• Academic Credits: 3
  • Mode of Instruction: Lecture
  • Syllabus:   pdf Spring 2022 (184 KB)

    Syllabus Disclaimer:  The information on this syllabus is subject to change. For up-to-date course information, please refer to the syllabus on your course site (Sakai, Canvas, etc.) on the first day of class.

  • Course Description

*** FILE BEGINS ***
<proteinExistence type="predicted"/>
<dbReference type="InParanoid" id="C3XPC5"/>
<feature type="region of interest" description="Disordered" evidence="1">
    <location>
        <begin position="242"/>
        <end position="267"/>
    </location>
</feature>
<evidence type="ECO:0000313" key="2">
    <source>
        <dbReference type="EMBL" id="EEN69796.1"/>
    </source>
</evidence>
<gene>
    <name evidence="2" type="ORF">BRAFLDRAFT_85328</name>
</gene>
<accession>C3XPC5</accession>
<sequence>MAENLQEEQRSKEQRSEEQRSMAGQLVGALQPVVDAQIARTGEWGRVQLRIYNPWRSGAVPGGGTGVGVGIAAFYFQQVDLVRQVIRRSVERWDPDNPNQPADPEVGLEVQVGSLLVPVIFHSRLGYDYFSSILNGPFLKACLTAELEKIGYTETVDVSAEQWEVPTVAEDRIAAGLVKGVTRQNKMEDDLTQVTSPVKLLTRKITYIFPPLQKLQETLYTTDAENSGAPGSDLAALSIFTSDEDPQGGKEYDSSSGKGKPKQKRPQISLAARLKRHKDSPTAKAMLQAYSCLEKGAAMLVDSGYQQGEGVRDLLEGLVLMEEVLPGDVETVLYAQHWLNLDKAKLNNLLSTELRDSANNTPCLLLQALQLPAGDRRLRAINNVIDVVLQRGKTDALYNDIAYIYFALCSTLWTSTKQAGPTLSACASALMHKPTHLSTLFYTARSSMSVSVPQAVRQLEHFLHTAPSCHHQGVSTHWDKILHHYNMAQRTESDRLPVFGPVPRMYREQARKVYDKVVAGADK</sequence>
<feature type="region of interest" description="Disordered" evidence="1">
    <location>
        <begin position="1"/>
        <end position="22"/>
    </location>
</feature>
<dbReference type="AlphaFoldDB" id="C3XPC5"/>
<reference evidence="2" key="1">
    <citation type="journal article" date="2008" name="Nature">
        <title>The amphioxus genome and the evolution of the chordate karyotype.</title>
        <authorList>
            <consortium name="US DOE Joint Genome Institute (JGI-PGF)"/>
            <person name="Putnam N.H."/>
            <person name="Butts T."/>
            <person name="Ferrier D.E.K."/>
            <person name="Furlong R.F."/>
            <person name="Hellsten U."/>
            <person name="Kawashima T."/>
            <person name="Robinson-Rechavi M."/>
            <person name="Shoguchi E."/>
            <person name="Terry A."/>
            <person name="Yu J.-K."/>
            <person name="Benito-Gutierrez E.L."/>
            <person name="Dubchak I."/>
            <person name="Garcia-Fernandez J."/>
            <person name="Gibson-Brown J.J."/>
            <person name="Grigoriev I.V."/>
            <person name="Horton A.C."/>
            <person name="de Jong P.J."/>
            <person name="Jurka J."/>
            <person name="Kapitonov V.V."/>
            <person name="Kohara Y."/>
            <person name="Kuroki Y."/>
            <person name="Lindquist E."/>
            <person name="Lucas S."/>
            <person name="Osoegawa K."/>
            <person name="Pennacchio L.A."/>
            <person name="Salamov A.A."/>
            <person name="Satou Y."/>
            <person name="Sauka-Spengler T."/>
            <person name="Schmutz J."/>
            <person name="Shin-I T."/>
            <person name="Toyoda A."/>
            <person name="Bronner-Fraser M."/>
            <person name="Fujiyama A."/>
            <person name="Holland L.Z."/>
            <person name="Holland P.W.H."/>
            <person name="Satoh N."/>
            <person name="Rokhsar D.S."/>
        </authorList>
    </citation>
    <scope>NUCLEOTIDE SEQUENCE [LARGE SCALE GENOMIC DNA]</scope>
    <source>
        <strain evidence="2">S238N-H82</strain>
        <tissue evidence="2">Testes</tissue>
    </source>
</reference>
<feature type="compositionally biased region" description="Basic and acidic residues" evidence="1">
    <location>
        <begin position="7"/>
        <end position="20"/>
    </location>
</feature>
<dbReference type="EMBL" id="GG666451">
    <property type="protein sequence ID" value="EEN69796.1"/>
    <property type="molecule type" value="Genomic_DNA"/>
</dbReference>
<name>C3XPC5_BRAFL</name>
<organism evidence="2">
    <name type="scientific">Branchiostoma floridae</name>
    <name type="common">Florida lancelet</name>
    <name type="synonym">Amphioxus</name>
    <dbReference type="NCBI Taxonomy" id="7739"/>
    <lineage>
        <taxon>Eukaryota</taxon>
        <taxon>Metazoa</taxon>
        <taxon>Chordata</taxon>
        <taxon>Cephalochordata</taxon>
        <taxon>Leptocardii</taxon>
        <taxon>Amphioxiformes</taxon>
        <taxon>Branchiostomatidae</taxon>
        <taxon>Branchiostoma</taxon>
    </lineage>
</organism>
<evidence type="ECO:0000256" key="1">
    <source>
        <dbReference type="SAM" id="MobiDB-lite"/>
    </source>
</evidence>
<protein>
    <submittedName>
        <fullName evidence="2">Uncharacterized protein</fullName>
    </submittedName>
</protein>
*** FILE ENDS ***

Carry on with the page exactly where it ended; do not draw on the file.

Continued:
An experiential learning course introducing students to the myriad fields in which historians work, as well as the questions and methods that guide their engagement with history in public life. Utilizing place-based and object-based epistemology, this course explores questions like: How do we know what we know about history? How do the histories that we learn in the classroom differ from those we learn on the street, in the museum, and in government documents? How do public historians grapple with the Confederate monument debate? Why do we preserve historic buildings? How does one explain the history of the women’s suffrage movement in a 100-word statement on a plaque in a town square in a way that could be understood by an eight year old? Does the public consume historical information differently than scholars and students? Who controls the narratives of our histories, and what does that mean for who is and is not included in our retellings of the past? How should we account for power and absences in history? This course includes site visits, hands-on exhibit curation opportunities, and chances to engage with local community history.